In God's Fool""Mark Slouka, the acclaimed author of Lost Lake and Other Stories, presents us with an unparalleled novel about Chang and Eng, the original Siamese twins. In a masterstroke of creative storytelling, we experience their lives through Chang's eyes. Despite the incomparable predicament of their physical condition, Chang is wrapped in ordinary grace and suffering, searching for tranquility as he travels from Siam's marketplace to Parisian salons, to London's underworld and P.T. Barnum's side show, all the while improbably connected to a man who becomes his sworn enemy. In a last attempt at a normal life, Chang and Eng retire from the sideshow and move to the American South where they marry two sisters and Chang finds short-lived peace and redemption in his love for his son Christopher. This peace, however, is overtaken as events in their adopted home country force them into a final terrifying battle with fate.
About the Author
Mark Slouka is the child of Czech immigrants himself, and draws on his personal experience and the inevitable intrusions of the past on the present. He is the author of the novel God s Fool, named a Best Book of the Year by the San Francisco Chronicle, the short story collection Lost Lake, a New York Times Notable Book in 1998, and the nonfiction work War of the Worlds. Three of his essays have been selected for inclusion in The Best American Essays, and his short story The Woodcarvers Tale won the National Magazine Award for fiction. He is a contributing editor at Harper s Magazine, and is currently the director for the writing program at the University of Chicago.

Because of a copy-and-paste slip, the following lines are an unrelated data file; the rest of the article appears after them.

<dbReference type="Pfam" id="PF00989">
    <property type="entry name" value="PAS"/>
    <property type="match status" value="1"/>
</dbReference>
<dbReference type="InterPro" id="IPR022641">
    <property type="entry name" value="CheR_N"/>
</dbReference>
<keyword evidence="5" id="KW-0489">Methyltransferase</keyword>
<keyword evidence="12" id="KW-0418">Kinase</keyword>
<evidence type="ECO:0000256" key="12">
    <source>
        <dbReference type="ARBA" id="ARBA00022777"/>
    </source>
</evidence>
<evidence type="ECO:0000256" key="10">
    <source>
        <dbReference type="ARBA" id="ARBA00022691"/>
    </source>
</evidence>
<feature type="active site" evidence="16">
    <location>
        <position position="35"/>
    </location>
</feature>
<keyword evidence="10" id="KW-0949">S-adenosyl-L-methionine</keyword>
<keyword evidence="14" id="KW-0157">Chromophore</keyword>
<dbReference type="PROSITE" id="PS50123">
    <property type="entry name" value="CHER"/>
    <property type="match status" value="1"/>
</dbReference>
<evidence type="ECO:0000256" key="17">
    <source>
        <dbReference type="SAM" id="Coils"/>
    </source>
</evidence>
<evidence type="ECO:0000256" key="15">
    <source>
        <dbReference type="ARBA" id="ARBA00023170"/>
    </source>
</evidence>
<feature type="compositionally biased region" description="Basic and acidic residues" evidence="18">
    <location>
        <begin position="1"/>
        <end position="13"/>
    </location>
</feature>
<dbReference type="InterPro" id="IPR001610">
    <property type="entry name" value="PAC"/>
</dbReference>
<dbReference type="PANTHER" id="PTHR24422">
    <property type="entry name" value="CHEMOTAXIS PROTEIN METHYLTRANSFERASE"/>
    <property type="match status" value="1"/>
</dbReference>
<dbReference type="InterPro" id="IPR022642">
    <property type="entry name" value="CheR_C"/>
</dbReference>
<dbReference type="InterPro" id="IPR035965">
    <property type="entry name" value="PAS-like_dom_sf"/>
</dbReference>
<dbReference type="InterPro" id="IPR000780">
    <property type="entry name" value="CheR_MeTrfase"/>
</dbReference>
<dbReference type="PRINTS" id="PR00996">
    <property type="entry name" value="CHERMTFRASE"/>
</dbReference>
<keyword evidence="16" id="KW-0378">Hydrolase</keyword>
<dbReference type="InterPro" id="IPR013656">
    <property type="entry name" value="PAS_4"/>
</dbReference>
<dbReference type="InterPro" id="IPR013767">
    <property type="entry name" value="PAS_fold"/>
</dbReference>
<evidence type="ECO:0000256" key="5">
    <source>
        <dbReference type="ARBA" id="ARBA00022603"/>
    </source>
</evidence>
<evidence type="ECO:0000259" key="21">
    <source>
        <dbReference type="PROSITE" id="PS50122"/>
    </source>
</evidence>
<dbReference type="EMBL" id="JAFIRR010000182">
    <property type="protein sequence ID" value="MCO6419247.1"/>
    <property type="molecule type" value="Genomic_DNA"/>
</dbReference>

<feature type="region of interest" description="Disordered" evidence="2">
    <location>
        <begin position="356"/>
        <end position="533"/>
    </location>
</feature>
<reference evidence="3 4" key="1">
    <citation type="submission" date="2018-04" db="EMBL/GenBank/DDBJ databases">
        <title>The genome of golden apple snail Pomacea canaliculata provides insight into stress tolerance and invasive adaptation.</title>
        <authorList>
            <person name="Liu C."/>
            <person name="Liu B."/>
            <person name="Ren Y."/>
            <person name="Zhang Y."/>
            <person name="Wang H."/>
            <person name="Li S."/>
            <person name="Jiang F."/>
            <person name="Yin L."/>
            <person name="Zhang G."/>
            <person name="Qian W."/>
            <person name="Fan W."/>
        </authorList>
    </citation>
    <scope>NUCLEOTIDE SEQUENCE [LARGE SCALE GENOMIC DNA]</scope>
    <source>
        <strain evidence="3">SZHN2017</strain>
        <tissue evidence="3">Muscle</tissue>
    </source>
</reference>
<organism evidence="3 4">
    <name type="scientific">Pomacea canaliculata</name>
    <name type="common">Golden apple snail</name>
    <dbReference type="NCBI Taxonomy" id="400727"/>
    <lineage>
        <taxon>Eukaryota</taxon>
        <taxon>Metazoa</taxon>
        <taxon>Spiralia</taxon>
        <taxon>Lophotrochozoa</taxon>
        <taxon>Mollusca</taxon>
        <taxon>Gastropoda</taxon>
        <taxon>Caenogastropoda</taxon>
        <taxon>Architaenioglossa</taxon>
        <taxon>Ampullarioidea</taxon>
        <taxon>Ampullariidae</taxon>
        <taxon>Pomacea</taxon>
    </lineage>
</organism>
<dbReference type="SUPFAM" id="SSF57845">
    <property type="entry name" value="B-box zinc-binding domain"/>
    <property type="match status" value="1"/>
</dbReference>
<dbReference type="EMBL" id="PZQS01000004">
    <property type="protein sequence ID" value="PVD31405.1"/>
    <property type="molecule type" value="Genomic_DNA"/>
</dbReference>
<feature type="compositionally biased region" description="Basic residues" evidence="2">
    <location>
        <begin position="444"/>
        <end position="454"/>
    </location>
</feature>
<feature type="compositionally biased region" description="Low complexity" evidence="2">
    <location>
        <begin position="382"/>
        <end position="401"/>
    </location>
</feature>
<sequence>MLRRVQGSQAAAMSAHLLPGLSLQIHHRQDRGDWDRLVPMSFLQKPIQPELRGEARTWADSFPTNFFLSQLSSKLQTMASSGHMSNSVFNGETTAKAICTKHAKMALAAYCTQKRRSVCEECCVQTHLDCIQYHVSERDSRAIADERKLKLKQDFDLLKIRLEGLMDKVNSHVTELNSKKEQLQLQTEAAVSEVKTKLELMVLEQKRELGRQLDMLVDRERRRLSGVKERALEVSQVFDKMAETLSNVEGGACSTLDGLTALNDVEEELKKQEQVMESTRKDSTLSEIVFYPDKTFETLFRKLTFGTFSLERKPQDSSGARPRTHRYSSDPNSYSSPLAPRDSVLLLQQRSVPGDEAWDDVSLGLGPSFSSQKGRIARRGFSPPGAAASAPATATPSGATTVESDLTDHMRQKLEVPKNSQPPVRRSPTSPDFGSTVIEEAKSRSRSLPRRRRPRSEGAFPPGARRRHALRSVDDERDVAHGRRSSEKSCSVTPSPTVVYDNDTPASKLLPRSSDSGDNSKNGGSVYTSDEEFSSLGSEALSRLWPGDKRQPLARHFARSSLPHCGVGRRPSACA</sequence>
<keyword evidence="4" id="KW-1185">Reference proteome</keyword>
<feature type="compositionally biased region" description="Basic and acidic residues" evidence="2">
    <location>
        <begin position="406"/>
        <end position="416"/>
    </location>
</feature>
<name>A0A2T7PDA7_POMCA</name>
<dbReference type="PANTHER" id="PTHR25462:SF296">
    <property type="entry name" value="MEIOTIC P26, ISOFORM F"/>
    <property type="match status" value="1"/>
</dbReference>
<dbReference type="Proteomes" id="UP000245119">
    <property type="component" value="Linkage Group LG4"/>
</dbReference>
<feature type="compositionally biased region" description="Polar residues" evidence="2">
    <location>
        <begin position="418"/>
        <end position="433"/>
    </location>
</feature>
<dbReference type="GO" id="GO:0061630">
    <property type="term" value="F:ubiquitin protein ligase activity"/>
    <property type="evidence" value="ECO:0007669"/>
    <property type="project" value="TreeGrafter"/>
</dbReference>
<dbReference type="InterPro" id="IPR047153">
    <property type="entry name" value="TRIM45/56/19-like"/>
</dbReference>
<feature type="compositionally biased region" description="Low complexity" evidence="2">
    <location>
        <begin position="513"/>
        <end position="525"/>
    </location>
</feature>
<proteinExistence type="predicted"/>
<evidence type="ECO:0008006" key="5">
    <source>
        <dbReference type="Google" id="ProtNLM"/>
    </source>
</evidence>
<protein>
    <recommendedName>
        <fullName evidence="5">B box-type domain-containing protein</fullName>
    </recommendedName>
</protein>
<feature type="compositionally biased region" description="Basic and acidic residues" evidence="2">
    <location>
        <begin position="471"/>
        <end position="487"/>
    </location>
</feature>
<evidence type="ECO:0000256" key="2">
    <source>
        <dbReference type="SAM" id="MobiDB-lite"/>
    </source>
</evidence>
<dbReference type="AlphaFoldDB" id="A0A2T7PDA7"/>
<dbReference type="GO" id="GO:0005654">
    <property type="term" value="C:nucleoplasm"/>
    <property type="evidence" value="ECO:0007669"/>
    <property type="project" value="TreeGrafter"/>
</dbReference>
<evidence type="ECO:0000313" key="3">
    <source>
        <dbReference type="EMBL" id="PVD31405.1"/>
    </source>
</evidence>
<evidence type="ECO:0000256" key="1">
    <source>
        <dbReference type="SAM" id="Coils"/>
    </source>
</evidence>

"If you can read [this] novel without being astonished and touched, then you'd better check to see if your heart is made of stone . . . simply brilliant. A book of the year." —The Dallas Morning News
"Slouka writes with the bare-bones ferocity of Jerzy Kosinski and the visual intensity of John Updike." —Boston Herald
“Exceptionally beautiful. . . . [A] story where the power of language and of reflection on the nature of connection is more essential, and compelling, than any retelling of historical events.” —The Washington Post Book World